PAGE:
There are two types of Margin Trading: Isolated and Cross-Margin. The former allows the user to select the amount of money in their wallet that should be used to hold their position after an order is placed. However, the latter provides that all of the money in the users’ wallet can be used to hold their position, and therefore should be treated with extreme caution.
The BitMEX platform allows users to set their leverage level by using the leverage slider. A maximum leverage of 1:100 is available (on Bitcoin and Bitcoin Cash). This is quite a high level of leverage for cryptocurrencies, with the average offered by other exchanges rarely exceeding 1:20.
BitMEX FeesFor traditional futures trading, BitMEX has a straightforward fee schedule. As noted, in terms of leverage offered, BitMEX offers up to 100% leverage, with the amount off leverage varying from product to product.
However, it should be noted that trading at the highest leverages is sophisticated and is intended for professional investors that are familiar with speculative trading. The fees and leverage are as follows:
However, there are additional fees for hidden / iceberg orders. A hidden order pays the taker fee until the entire hidden quantity is completely executed. Then, the order will become normal, and the user will receive the maker rebate for the non-hidden amount.
Deposits and WithdrawalsBitMEX does not charge fees on deposits or withdrawals. However, when withdrawing Bitcoin, the minimum Network fee is based on blockchain load. The only costs therefore are those of the banks or the cryptocurrency networks.
As noted previously, BitMEX only accepts deposits in Bitcoin and therefore Bitcoin serves as collateral on trading contracts, regardless of whether or not the trade involves Bitcoin.
The minimum deposit is 0.001 BTC. There are no limits on withdrawals, but withdrawals can also be in Bitcoin only. To make a withdrawal, all that users need to do is insert the amount to withdraw and the wallet address to complete the transfer.
Deposits can be made 24/7 but withdrawals are processed by hand at a recurring time once per day. The hand processed withdrawals are intended to increase the security levels of users’ funds by providing extra time (and email notice) to cancel any fraudulent withdrawal requests, as well as bypassing the use of automated systems & hot wallets which may be more prone to compromise.
Supported CurrenciesBitMEX operates as a crypto to crypto exchange and makes use of a Bitcoin-in/Bitcoin-out structure. Therefore, platform users are currently unable to use fiat currencies for any payments or transfers, however, a plus side of this is that there are no limits for trading and the exchange incorporates trading pairs linked to the US Dollar (XBT), Japanese Yen (XBJ), and Chinese Yuan (XBC).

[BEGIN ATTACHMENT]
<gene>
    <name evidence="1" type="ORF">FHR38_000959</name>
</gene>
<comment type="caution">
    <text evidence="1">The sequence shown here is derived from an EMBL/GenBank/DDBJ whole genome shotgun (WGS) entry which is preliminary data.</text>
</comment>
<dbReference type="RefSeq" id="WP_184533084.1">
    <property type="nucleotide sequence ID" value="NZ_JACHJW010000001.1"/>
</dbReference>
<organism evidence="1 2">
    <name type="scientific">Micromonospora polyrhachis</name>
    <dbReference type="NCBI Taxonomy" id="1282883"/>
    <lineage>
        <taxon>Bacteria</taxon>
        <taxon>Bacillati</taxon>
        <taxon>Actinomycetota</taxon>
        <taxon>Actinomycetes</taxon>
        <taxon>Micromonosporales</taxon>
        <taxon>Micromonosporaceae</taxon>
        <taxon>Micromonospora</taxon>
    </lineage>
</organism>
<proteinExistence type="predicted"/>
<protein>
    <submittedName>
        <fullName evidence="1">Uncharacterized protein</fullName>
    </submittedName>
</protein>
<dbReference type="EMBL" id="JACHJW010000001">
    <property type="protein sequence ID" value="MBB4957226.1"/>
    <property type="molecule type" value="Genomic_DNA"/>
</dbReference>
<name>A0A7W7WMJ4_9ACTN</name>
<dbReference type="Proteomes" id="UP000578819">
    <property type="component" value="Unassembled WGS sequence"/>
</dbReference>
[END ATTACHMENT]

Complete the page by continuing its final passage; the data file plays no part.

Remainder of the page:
BitMEX supports the following cryptocurrencies:
Trading Technologies International PartnershipHDR Global Trading, the company which owns BitMEX, has recently announced a partnership with Trading Technologies International, Inc. (TT), a leading international high-performance trading software provider.
The TT platform is designed specifically for professional traders, brokers, and market-access providers, and incorporates a wide variety of trading tools and analytical indicators that allow even the most advanced traders to customize the software to suit their unique trading styles. The TT platform also provides traders with global market access and trade execution through its privately managed infrastructure and the partnership will see BitMEX users gaining access to the trading tools on all BitMEX products, including the popular XBT/USD Perpetual Swap pairing.
The BitMEX Insurance FundThe ability to trade on leverage is one of the exchange’s main selling points and offering leverage and providing the opportunity for traders to trade against each other may result in a situation where the winners do not receive all of their expected profits. As a result of the amounts of leverage involved, it’s possible that the losers may not have enough margin in their positions to pay the winners.
Traditional exchanges like the Chicago Mercantile Exchange (CME) offset this problem by utilizing multiple layers of protection and cryptocurrency trading platforms offering leverage cannot currently match the levels of protection provided to winning traders.
In addition, cryptocurrency exchanges offering leveraged trades propose a capped downside and unlimited upside on a highly volatile asset with the caveat being that on occasion, there may not be enough funds in the system to pay out the winners.
To help solve this problem, BitMEX has developed an insurance fund system, and when a trader has an open leveraged position, their position is forcefully closed or liquidated when their maintenance margin is too low.
Here, a trader’s profit and loss does not reflect the actual price their position was closed on the market, and with BitMEX when a trader is liquidated, their equity associated with the position drops down to zero.
In the following example, the trader has taken a 100x long position. In the event that the mark price of Bitcoin falls to $3,980 (by 0.5%), then the position gets liquidated with the 100 Bitcoin position needing to be sold on the market.
This means that it does not matter what price this trade executes at, namely if it’s $3,995 or $3,000, as from the view of the liquidated trader, regardless of the price, they lose all the equity they had in their position, and lose the entire one Bitcoin.